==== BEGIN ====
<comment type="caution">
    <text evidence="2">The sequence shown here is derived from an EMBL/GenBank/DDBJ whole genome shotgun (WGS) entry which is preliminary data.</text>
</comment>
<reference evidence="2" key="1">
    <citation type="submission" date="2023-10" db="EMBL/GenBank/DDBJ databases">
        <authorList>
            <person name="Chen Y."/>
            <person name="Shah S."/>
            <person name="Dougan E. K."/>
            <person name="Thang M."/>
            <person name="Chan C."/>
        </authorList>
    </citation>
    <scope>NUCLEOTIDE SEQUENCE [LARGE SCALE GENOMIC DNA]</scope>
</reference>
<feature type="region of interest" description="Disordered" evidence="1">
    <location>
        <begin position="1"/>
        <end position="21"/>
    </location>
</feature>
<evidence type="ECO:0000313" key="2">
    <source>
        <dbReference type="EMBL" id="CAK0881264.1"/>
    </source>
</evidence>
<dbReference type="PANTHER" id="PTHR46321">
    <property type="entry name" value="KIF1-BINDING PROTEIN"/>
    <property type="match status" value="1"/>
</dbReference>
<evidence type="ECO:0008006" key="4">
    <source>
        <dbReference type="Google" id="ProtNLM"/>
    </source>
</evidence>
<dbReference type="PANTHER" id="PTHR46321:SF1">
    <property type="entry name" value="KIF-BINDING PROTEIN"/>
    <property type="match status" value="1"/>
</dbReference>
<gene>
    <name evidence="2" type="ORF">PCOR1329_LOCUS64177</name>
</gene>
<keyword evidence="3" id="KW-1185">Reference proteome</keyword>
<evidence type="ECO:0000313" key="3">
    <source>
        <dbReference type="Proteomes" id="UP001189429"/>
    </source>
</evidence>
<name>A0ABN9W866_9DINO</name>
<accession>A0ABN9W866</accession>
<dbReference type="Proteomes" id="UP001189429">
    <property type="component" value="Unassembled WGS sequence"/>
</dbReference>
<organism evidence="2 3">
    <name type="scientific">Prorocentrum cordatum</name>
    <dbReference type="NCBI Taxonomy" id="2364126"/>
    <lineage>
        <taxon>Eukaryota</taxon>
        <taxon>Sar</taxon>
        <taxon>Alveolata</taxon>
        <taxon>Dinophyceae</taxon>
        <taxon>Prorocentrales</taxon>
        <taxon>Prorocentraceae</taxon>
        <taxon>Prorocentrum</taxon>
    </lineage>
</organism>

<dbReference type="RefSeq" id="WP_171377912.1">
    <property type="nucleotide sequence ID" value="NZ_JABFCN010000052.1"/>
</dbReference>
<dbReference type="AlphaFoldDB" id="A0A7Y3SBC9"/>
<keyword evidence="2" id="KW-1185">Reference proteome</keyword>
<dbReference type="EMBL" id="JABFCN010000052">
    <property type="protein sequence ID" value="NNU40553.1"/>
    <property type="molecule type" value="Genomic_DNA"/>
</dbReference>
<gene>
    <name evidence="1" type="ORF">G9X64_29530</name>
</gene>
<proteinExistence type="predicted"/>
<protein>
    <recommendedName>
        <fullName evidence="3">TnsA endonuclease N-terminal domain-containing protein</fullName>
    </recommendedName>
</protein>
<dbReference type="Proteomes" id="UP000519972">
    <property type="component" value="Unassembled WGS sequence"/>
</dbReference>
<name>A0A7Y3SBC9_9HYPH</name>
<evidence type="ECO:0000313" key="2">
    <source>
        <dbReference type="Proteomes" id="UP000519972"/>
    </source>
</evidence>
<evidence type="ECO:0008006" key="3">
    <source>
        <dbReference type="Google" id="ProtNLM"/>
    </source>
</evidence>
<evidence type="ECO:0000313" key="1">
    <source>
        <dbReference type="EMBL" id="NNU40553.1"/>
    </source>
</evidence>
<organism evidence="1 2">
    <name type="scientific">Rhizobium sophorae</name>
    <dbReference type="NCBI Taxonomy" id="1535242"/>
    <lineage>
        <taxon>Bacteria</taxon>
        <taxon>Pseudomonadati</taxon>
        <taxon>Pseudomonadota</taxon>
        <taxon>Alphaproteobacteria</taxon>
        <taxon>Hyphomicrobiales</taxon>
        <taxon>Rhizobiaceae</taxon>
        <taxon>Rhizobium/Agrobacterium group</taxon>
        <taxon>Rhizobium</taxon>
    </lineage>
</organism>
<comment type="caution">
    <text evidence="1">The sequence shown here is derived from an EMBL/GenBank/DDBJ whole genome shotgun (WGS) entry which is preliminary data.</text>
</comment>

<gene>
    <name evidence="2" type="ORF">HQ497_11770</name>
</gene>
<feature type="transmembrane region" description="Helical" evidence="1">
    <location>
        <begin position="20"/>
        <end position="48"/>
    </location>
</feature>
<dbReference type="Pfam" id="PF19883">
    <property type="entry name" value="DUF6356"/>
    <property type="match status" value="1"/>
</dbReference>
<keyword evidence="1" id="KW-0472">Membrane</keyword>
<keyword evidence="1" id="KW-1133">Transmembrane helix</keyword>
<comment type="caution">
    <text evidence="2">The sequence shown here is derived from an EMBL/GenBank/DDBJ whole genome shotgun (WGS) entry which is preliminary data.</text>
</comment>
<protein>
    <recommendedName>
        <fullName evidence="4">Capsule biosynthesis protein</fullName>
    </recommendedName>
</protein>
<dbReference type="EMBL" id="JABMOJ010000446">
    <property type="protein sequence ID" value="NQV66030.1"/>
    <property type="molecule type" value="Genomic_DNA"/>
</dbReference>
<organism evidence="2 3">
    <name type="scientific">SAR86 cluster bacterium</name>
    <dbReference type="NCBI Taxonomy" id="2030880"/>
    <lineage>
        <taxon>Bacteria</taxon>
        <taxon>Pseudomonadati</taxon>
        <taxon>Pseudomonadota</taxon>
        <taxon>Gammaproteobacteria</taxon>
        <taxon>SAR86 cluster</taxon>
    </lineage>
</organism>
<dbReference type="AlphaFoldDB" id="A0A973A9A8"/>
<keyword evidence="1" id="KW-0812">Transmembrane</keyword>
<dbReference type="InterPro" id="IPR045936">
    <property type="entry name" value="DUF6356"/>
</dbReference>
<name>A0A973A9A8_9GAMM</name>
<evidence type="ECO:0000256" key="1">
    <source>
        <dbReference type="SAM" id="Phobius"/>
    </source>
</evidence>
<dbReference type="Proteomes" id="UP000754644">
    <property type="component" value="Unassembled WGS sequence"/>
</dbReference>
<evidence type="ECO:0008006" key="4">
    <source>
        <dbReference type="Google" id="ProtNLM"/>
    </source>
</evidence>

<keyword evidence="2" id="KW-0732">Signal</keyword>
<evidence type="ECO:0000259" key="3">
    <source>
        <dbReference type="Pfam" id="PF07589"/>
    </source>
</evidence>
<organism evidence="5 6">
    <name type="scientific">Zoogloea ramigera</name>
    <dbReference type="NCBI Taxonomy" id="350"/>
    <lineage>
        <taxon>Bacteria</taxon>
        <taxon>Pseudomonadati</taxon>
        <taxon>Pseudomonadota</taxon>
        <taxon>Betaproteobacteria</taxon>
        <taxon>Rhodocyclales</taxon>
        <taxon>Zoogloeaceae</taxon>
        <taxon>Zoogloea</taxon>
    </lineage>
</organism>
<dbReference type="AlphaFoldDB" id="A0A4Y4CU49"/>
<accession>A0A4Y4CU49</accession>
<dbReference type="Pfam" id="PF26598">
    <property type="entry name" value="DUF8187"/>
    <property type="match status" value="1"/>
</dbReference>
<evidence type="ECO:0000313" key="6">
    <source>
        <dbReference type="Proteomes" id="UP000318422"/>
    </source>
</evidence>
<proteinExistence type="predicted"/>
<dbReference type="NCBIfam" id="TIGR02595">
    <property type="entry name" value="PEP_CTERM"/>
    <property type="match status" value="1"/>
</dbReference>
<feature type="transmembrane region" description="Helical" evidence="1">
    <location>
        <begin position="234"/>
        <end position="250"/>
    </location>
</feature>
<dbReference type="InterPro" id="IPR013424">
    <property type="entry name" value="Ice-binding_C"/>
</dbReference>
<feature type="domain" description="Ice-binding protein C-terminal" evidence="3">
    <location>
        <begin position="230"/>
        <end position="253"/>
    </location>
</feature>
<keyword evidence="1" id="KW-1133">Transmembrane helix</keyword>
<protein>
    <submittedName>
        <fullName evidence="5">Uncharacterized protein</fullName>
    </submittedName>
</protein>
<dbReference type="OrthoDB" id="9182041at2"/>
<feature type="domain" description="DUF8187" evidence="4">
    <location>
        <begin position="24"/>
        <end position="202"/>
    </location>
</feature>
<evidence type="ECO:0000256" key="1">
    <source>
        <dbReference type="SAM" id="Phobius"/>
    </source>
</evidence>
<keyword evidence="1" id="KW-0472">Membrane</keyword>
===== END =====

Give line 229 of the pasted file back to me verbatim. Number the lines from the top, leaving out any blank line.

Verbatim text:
<protein>